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NASA’s Johnson Space Center, White Sands Earn EPA ‘Green’ Honors

HOUSTON – The U.S. Environmental Protection Agency (EPA) has recognized NASA’s White Sands Test Facility in Las Cruces, N.M., and Johnson Space Center in Houston as Federal Green Challenge National Award winners.
White Sands received the National Award for Overall Achievement for outstanding efforts in 2012 to advance sustainability efforts and its leadership in reducing the environmental footprint of federal government activities.
“In 2012, concrete and asphalt debris piles were safely recycled into 10,712 tons of reusable materials,” said Michael Jones, environmental project manager at White Sands. “As an alternative to purchasing new road base materials, WSTF now has reusable resources for future projects,” This truly was a team effort between the White Sands facilities engineering, environmental and safety organizations.”
Johnson was recognized for the highest progress over the previous year. The center increased municipal solid waste composted from 16 tons in 2011 to 250 tons in 2012, which represents a 1,449-percent improvement. Johnson grounds contractor ProDyn EPES LLC of Annapolis, Md. is responsible for the compost pile.
“Through our composting program, we no longer need to purchase mulch and compost, we don’t have to pay to get rid of yard debris, and we’re reducing greenhouse gas emissions- it’s a win-win situation all around,” said Michelle Fraser-Page, recycling manager at Johnson. “We’re thrilled to be recognized by the EPA for our efforts to increase sustainability.”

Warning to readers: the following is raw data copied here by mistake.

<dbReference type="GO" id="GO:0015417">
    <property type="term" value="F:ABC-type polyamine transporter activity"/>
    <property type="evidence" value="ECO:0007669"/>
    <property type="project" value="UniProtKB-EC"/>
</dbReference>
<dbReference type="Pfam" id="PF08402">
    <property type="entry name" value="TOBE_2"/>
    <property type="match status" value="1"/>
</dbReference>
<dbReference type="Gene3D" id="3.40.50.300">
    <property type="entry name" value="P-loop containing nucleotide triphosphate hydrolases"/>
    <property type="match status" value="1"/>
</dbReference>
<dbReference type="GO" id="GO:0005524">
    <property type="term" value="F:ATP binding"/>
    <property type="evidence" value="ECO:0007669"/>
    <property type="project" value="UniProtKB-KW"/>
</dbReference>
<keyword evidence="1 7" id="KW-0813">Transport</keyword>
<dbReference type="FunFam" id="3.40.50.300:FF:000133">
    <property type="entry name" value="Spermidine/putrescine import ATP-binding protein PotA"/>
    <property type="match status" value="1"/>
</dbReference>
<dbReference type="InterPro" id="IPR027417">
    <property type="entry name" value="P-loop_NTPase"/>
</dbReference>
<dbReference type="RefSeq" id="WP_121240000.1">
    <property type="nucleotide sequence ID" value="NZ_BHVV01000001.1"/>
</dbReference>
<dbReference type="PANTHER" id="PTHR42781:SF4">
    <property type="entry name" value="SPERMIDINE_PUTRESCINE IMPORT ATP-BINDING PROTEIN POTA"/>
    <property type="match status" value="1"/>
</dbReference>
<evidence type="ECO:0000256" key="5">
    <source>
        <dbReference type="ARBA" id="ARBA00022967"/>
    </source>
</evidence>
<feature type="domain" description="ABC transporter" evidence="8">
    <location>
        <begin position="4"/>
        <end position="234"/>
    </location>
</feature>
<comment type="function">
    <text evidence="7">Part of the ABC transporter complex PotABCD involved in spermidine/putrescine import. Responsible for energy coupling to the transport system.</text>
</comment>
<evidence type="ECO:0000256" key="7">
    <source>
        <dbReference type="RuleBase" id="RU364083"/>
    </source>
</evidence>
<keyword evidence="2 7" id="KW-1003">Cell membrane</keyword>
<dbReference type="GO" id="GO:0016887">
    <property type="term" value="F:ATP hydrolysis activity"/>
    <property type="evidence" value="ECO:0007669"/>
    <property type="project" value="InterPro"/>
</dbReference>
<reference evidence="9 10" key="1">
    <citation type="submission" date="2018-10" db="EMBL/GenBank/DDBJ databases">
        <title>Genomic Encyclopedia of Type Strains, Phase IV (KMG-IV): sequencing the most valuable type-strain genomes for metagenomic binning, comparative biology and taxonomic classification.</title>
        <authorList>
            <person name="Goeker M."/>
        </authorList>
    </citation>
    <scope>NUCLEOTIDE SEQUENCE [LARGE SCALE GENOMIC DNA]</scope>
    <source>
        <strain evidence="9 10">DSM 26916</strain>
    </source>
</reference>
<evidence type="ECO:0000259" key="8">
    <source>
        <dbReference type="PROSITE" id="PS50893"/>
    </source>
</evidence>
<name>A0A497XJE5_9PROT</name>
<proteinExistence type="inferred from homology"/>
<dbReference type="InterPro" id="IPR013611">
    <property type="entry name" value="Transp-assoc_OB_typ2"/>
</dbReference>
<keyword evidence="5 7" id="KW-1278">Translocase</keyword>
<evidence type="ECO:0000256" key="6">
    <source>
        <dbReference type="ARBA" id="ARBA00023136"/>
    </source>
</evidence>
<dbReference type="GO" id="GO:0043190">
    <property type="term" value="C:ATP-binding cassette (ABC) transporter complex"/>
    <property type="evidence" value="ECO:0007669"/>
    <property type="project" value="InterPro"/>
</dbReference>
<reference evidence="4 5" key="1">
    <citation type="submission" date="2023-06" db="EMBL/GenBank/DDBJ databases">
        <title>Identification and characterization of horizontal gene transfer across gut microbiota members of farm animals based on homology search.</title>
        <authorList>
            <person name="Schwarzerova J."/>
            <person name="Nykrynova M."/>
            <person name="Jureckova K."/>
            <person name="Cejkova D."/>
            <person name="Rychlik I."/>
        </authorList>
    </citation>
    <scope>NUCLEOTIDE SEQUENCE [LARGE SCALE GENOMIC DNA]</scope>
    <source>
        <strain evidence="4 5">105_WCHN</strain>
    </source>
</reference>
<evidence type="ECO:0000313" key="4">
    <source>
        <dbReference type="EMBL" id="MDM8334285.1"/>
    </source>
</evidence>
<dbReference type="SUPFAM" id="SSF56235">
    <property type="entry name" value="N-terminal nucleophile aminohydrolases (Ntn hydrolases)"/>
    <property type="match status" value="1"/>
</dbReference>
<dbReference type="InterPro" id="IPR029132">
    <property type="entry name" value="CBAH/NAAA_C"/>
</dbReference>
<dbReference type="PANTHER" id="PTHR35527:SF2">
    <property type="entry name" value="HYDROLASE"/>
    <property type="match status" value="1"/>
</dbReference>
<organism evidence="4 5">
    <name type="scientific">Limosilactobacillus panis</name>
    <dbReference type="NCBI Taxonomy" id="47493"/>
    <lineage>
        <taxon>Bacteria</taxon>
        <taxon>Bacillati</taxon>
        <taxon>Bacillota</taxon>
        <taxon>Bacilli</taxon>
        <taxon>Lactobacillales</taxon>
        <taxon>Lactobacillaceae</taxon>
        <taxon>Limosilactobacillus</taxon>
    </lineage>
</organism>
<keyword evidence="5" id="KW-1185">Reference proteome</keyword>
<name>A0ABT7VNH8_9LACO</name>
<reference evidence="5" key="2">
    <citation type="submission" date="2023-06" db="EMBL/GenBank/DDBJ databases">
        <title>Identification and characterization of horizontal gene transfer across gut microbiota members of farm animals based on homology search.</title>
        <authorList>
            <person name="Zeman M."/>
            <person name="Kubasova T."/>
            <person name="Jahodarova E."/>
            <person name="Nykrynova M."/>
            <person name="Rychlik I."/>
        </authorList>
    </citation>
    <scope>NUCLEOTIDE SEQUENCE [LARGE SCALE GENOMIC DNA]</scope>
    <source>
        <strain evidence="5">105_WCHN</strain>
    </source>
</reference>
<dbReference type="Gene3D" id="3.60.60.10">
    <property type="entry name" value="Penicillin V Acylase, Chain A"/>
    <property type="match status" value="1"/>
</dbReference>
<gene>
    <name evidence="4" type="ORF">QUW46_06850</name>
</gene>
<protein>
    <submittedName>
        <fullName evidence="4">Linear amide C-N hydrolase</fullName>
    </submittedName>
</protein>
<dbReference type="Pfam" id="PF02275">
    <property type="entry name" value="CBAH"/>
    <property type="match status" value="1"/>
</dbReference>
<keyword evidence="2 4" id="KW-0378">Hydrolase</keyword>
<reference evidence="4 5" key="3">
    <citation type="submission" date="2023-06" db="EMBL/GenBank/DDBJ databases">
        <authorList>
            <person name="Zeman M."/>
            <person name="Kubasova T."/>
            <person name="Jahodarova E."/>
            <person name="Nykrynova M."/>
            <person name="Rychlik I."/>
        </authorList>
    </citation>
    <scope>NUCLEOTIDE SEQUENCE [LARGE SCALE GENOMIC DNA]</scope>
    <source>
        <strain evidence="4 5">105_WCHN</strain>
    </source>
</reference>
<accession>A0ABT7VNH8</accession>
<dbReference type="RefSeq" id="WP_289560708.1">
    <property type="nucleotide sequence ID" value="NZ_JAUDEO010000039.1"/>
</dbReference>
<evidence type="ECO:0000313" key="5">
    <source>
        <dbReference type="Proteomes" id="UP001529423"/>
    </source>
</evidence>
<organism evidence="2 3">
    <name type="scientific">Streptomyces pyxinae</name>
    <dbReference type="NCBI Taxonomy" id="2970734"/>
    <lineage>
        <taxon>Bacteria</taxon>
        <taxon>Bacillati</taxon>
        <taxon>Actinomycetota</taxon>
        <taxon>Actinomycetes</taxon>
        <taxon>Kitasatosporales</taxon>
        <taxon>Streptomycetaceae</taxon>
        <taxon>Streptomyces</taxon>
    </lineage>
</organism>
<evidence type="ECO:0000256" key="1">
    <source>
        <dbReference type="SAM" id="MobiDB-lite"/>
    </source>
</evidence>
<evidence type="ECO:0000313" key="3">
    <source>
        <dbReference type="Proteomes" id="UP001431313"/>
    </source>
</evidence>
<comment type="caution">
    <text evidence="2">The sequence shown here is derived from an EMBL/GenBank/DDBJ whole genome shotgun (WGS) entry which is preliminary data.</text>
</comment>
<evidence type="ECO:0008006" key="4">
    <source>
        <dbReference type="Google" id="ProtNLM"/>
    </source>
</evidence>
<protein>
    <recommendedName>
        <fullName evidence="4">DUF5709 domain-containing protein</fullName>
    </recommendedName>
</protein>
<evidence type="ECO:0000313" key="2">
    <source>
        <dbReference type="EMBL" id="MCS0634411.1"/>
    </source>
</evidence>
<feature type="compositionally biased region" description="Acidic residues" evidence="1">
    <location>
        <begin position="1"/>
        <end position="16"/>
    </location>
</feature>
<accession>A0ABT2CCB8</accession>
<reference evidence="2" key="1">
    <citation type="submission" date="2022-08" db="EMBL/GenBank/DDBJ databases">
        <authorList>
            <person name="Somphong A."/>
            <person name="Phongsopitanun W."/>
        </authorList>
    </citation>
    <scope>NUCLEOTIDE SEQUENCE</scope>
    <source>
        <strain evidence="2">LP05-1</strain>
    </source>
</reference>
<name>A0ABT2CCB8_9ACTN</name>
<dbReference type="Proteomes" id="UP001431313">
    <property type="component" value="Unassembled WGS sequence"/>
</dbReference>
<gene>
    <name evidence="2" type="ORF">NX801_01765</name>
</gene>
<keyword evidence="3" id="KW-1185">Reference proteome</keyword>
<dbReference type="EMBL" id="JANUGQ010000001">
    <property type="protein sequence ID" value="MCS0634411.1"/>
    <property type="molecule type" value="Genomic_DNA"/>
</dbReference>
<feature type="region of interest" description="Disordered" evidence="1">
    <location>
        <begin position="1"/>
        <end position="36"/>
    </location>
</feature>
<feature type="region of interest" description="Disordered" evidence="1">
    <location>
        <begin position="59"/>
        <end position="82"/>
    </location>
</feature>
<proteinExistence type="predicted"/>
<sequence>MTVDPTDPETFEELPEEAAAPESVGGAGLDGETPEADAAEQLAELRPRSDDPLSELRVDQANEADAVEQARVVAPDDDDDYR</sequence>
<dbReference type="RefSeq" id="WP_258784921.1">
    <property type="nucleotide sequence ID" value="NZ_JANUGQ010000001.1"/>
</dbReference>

These achievements were made while participating in the Federal Green Challenge, a national effort under EPA’s Sustainable Materials Management Program. It challenges federal agencies to lead by example in reducing environmental impact. Federal agencies are recognized for outstanding efforts that go beyond regulatory compliance and strive for annual improvements in selected areas.
“It’s amazing what can be accomplished when incredible people at all levels work together to make something happen,” said Joel Walker, Johnson’s director of center operations.
In 2012, about 300 federal facilities, representing 500,000 federal employees, reduced their environmental footprint in several target areas, resulting in an estimated combined cost savings of more than $31 million.
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text-only version of this release

Sonja Alexander
Headquarters, Washington
Linda Matthews-Schmidt
Johnson Space Center, Houston